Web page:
Dallas Salisbury, executive director of EBRI, said the overall resources available at retirement now include more than monthly cash income and that these resources should be considered in assessing retirement prospects. Widespread price discounts and tax breaks for the elderly, mortgage-free home ownership, increased personal assets, and supplemental post-retirement health insurance should all be included in calculating retirement resources, he said.

The lingering recession has induced many corporations, especially smaller ones, to terminate their pension plans, leaving their workers substantially dependent on Social Security and personal savings upon retirement.

But the most dramatic change in the retirement income structure taking place today, pension experts say, is a growing trend among corporations to shift from what is known as a defined-benefit pension program to a defined-contribution plan. This means the employer, instead of being committed to paying a fixed benefit to future retirees, such as $12 a month per year of service, is committed only to making contributions of an unspecified amount to a retirement fund each month..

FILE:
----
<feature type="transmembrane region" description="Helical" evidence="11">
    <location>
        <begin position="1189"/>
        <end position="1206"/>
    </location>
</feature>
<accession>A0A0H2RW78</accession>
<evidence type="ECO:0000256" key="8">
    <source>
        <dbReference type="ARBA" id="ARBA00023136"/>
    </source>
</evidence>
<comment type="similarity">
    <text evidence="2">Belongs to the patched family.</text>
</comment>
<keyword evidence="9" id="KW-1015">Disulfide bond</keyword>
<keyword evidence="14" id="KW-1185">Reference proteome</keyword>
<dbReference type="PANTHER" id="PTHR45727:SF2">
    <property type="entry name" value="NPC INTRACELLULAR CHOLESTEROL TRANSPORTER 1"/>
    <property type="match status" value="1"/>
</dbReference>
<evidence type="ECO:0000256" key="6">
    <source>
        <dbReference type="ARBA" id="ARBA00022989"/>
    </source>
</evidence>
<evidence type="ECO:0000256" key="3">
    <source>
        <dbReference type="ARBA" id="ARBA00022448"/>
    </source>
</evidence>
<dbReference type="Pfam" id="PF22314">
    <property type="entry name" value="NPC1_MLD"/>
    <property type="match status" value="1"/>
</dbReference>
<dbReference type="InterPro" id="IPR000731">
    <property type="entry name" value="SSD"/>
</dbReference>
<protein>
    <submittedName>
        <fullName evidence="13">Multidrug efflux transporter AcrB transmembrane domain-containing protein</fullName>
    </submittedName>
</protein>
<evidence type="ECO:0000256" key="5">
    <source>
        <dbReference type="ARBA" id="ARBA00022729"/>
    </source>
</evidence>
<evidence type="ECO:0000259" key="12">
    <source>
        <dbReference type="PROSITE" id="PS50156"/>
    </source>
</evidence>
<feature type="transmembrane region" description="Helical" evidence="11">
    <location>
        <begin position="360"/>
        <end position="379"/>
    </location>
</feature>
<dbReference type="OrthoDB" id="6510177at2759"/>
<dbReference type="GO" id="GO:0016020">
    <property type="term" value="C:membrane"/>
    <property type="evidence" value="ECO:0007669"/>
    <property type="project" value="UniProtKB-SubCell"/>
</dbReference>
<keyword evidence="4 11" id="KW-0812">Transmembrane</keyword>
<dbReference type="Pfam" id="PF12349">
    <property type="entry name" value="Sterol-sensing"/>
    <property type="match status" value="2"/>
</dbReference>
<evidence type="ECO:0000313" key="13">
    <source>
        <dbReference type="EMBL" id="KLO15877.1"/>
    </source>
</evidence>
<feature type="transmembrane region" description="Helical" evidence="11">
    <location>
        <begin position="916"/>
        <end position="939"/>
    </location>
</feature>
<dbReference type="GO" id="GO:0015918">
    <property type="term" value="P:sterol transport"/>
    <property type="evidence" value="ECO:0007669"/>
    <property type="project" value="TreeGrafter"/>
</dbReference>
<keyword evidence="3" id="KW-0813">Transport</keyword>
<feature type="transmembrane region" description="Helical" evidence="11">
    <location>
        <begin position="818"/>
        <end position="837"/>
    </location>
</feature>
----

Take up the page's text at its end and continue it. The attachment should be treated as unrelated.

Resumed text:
This shift represents "one of the major trends in retirement programs today," according to Susan Koralik, a pension trends analyst at Hewitt Associates, a leading actuarial consultant.

She said the defined benefit system would not immediately replace the majority of the fixed-benefit plans now in place at large corporations, but probably would command an increasing share of new employer contributions, both in existing plans and in new ones. Several major corporations, including GAF Corp., A&P, Triangle Industries, and Harper & Row Inc., have already switched over or announced plans to switch over to defined-contribution programs.

According to Koralik, Salisbury and other experts, individual workers need to be aware that this is a fundamental shift in their retirement benefits, not just an exercise in corporate accounting. It can have advantages and disadvantages for both employer and worker, they said.

For the corporation, it may reduce costs and eliminates any problem of unfunded pension liability on the balance sheet because by definition the contributions to the fund are equal to the liability. But it may also discourage older workers from retiring because of the uncertainty about benefit levels.